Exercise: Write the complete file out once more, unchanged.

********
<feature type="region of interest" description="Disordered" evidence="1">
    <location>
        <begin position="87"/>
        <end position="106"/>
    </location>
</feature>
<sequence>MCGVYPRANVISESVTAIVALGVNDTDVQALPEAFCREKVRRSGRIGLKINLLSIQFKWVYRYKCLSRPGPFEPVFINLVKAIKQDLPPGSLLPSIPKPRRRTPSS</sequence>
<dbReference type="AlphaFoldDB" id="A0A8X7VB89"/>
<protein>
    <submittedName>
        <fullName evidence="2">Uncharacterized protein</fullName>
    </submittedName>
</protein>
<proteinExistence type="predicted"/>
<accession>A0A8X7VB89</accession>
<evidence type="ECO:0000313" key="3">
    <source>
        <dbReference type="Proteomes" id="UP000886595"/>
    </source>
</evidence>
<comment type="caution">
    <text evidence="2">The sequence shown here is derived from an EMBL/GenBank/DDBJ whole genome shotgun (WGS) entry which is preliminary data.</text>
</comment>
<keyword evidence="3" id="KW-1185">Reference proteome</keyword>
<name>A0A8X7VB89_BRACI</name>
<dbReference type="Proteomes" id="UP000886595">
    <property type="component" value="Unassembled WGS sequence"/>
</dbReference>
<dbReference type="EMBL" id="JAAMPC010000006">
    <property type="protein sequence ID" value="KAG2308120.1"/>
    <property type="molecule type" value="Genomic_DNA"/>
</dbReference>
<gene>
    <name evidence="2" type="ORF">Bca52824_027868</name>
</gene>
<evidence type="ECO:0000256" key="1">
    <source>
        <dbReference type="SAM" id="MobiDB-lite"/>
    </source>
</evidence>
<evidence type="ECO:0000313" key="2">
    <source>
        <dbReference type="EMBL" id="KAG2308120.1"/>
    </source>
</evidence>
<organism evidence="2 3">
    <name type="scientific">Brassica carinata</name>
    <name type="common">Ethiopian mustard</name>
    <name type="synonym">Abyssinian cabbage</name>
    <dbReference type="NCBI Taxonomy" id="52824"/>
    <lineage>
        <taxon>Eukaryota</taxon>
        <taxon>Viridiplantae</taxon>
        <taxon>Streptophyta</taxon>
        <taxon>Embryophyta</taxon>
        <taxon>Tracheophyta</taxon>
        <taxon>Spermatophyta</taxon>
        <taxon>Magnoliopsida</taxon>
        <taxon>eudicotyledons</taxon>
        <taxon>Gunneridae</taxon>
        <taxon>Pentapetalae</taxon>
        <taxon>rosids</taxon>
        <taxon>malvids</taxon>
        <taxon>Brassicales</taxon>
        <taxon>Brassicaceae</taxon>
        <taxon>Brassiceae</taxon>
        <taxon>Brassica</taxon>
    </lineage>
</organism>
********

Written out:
<feature type="region of interest" description="Disordered" evidence="1">
    <location>
        <begin position="87"/>
        <end position="106"/>
    </location>
</feature>
<sequence>MCGVYPRANVISESVTAIVALGVNDTDVQALPEAFCREKVRRSGRIGLKINLLSIQFKWVYRYKCLSRPGPFEPVFINLVKAIKQDLPPGSLLPSIPKPRRRTPSS</sequence>
<dbReference type="AlphaFoldDB" id="A0A8X7VB89"/>
<protein>
    <submittedName>
        <fullName evidence="2">Uncharacterized protein</fullName>
    </submittedName>
</protein>
<proteinExistence type="predicted"/>
<accession>A0A8X7VB89</accession>
<evidence type="ECO:0000313" key="3">
    <source>
        <dbReference type="Proteomes" id="UP000886595"/>
    </source>
</evidence>
<comment type="caution">
    <text evidence="2">The sequence shown here is derived from an EMBL/GenBank/DDBJ whole genome shotgun (WGS) entry which is preliminary data.</text>
</comment>
<keyword evidence="3" id="KW-1185">Reference proteome</keyword>
<name>A0A8X7VB89_BRACI</name>
<dbReference type="Proteomes" id="UP000886595">
    <property type="component" value="Unassembled WGS sequence"/>
</dbReference>
<dbReference type="EMBL" id="JAAMPC010000006">
    <property type="protein sequence ID" value="KAG2308120.1"/>
    <property type="molecule type" value="Genomic_DNA"/>
</dbReference>
<gene>
    <name evidence="2" type="ORF">Bca52824_027868</name>
</gene>
<evidence type="ECO:0000256" key="1">
    <source>
        <dbReference type="SAM" id="MobiDB-lite"/>
    </source>
</evidence>
<evidence type="ECO:0000313" key="2">
    <source>
        <dbReference type="EMBL" id="KAG2308120.1"/>
    </source>
</evidence>
<organism evidence="2 3">
    <name type="scientific">Brassica carinata</name>
    <name type="common">Ethiopian mustard</name>
    <name type="synonym">Abyssinian cabbage</name>
    <dbReference type="NCBI Taxonomy" id="52824"/>
    <lineage>
        <taxon>Eukaryota</taxon>
        <taxon>Viridiplantae</taxon>
        <taxon>Streptophyta</taxon>
        <taxon>Embryophyta</taxon>
        <taxon>Tracheophyta</taxon>
        <taxon>Spermatophyta</taxon>
        <taxon>Magnoliopsida</taxon>
        <taxon>eudicotyledons</taxon>
        <taxon>Gunneridae</taxon>
        <taxon>Pentapetalae</taxon>
        <taxon>rosids</taxon>
        <taxon>malvids</taxon>
        <taxon>Brassicales</taxon>
        <taxon>Brassicaceae</taxon>
        <taxon>Brassiceae</taxon>
        <taxon>Brassica</taxon>
    </lineage>
</organism>